Recently, the public finance sector of our Firm has examined how bond proceeds affect land use by municipalities. In particular, we have looked at how land once acquired with bond proceeds may be put to a different use or purpose. 160A-11 of the General Statutes gives municipalities broad authority to buy, sell, lease, or hold real property. Under section 265 of this same chapter, a city council is permitted to change the use of real property irrespective of its previous use or how it was acquired. (Parallel provisions for counties can be found in 153A-11and 153A-176, respectively).
From section 159-135, bond proceeds may be spent only for the purposes for which they were authorized. But, if land is acquired with bond proceeds for one purpose, 160A-265 allows the application of the land to a different purpose. Based on the aforementioned laws, it seems that as long as a municipality follows the statutes, everything should be fine. While the statutes may provide enough authority independently, there are other factors to consider in this scenario.
Timing may the most critical factor when weighing a change in use decision for bond-financed property. However, no bright line test currently exists regarding timing between the original use of a bond-financed property and a change in use. To give an example, let’s say bonds have been approved for a solid waste facility and the money has already been spent acquiring land. Later, the council decides that the land would be best used for a parks and recreation facility instead and then constructs some tennis courts and ball fields. The court of public opinion may have a strong reaction to its council’s decision if the change in use occurred perhaps 3 years after the bonds were approved versus 10 or 15 years.
Another factor some secondary sources have suggested is that the North Carolina courts should employ an abuse of discretion standard when evaluating changes in use, including timing, of municipal property. This is more of a totality of the circumstances approach, which would assess a council’s true intentions for a financed property and a subsequent change in use. The key here is the balance between municipalities being able to exercise prudent judgment for property disposition against a council potentially deceiving the public through a “bait and switch” tactic of bond proceeds. Although sound in theory, this standard has not yet been adopted in North Carolina.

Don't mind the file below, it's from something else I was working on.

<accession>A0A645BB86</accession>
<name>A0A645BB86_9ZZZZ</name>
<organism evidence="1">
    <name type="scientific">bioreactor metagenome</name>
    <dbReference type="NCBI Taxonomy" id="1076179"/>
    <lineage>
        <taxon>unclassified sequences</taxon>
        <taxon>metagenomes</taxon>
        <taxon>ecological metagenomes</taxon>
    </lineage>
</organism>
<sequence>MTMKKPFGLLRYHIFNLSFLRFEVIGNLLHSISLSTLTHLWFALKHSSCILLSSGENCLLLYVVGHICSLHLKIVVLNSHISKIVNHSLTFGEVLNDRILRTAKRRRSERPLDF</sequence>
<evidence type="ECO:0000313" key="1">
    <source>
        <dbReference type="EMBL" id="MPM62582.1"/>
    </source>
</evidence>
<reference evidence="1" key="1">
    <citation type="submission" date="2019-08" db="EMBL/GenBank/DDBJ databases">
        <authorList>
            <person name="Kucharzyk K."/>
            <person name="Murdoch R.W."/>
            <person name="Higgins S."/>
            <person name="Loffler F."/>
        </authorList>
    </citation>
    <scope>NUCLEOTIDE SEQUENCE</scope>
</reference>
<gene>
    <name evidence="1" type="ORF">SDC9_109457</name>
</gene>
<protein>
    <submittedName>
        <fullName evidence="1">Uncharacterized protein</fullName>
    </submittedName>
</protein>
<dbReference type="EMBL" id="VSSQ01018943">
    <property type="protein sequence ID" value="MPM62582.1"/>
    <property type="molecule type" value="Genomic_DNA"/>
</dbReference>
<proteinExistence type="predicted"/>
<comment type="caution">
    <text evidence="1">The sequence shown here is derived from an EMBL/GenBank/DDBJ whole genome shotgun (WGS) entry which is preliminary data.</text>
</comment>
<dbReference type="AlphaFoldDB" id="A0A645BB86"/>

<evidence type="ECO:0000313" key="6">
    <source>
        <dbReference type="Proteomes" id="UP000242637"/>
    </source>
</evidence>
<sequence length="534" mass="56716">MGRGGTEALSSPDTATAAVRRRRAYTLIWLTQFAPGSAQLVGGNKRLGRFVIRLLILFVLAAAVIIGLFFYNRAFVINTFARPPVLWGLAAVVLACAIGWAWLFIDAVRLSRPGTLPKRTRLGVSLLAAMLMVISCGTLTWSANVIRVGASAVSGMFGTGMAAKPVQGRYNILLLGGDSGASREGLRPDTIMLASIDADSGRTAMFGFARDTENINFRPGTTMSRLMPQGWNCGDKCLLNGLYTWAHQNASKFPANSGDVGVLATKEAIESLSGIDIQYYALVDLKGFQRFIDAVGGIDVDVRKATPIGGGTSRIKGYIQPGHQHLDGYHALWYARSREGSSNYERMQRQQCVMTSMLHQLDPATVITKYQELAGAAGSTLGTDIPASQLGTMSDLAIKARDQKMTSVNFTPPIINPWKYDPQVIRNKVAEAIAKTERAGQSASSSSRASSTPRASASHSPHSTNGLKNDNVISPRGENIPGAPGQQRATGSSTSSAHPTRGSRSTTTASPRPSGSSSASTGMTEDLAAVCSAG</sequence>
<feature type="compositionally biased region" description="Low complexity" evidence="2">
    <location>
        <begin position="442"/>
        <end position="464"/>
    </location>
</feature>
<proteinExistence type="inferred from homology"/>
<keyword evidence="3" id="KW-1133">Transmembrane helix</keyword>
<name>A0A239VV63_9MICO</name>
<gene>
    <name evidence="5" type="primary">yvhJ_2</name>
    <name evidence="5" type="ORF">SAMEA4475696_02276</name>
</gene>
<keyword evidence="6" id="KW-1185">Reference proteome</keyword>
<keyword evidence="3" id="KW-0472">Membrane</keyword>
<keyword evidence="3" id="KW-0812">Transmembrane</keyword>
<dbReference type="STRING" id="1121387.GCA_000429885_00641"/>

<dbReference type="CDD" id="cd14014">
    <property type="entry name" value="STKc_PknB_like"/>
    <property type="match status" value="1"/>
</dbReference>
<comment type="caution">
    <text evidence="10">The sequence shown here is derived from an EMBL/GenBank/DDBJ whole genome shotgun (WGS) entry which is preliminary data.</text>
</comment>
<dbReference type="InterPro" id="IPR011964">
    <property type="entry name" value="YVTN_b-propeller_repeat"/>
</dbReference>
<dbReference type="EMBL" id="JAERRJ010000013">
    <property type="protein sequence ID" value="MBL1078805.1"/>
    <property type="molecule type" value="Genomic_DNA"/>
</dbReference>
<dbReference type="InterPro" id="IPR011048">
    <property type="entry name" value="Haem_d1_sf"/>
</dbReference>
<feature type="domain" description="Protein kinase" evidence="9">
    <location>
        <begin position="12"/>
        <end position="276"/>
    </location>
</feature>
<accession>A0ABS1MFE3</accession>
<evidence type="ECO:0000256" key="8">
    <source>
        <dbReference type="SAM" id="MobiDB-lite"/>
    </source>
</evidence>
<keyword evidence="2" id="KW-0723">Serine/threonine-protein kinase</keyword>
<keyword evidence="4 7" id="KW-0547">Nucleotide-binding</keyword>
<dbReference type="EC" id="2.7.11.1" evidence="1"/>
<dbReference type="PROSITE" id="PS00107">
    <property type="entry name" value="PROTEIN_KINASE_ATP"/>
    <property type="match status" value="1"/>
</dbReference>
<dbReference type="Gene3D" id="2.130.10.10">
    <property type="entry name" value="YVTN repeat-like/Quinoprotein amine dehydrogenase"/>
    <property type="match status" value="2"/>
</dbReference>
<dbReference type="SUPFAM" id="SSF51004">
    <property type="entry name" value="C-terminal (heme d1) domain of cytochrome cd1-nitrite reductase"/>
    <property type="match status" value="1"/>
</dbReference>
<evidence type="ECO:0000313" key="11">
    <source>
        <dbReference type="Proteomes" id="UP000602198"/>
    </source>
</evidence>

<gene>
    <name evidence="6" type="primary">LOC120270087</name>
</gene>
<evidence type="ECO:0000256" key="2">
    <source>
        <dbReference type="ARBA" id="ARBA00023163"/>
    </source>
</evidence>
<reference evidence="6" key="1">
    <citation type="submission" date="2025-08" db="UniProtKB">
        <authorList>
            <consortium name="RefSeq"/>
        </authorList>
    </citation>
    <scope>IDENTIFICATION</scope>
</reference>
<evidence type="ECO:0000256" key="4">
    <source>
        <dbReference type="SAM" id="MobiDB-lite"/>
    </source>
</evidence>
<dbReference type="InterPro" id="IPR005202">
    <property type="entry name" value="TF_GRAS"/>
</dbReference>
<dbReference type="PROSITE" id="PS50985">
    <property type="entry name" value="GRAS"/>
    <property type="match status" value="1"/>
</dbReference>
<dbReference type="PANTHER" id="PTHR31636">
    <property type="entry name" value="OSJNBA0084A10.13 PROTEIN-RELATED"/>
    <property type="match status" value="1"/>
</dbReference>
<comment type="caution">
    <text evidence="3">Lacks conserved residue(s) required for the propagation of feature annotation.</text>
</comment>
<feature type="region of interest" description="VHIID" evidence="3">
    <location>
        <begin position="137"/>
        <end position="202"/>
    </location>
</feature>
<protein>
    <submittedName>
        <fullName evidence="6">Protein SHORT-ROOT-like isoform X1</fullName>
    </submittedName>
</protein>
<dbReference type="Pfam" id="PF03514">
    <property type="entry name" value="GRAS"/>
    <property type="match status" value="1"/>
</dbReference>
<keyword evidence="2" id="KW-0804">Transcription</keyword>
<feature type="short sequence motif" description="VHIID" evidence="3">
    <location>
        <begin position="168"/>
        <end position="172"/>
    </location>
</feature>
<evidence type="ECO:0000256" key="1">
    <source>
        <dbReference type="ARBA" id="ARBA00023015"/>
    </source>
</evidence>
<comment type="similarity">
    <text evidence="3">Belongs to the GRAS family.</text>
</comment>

Further relevant consideration stems from the 2009 North Carolina Court of Appeals case, Reese v. Mecklenburg County. In 2004, Mecklenburg County passed a parks bond which was to be used for constructing a public park. While some preliminary work, like grading, had been done, the land ultimately became the site of the Charlotte Knights baseball stadium. In Reese, the County ended up reimbursing the bond proceeds spent with other County funds before eventually changing the use to a baseball stadium. The Court however did not concretely pinpoint that reimbursement of park bond proceeds was required before a change in use was implemented. Though it does prompt local governments to consider whether reimbursement may be appropriate for situations where bond proceeds have already been expended.
We should also be mindful of potential federal tax issues from the disposition or change in use of the property, especially if some of the bonds are still outstanding. Tax issues alone may not prevent a change in use, but they could complicate matters for the finance office.
Lastly, our discussion above assumes that a municipality has free and clear title to a given property. Careful due diligence should be made here to ensure no residual interest, encumbrance, or restrictive covenant exists to limit a change in use.
Each change in use of a bond-financed property must be evaluated on a case-by-case basis. This example was analyzed under the general obligation context, but the same considerations hold for any financing, which may include additional processes for other finance tools. If we involve other complexities such as structures on the property or mixed-used development, the answers become less and less obvious.
So, when a change in use is proposed, decision makers need to keep an eye on timing, title, tax, and reimbursement of bond proceeds before fully adopting such a change.
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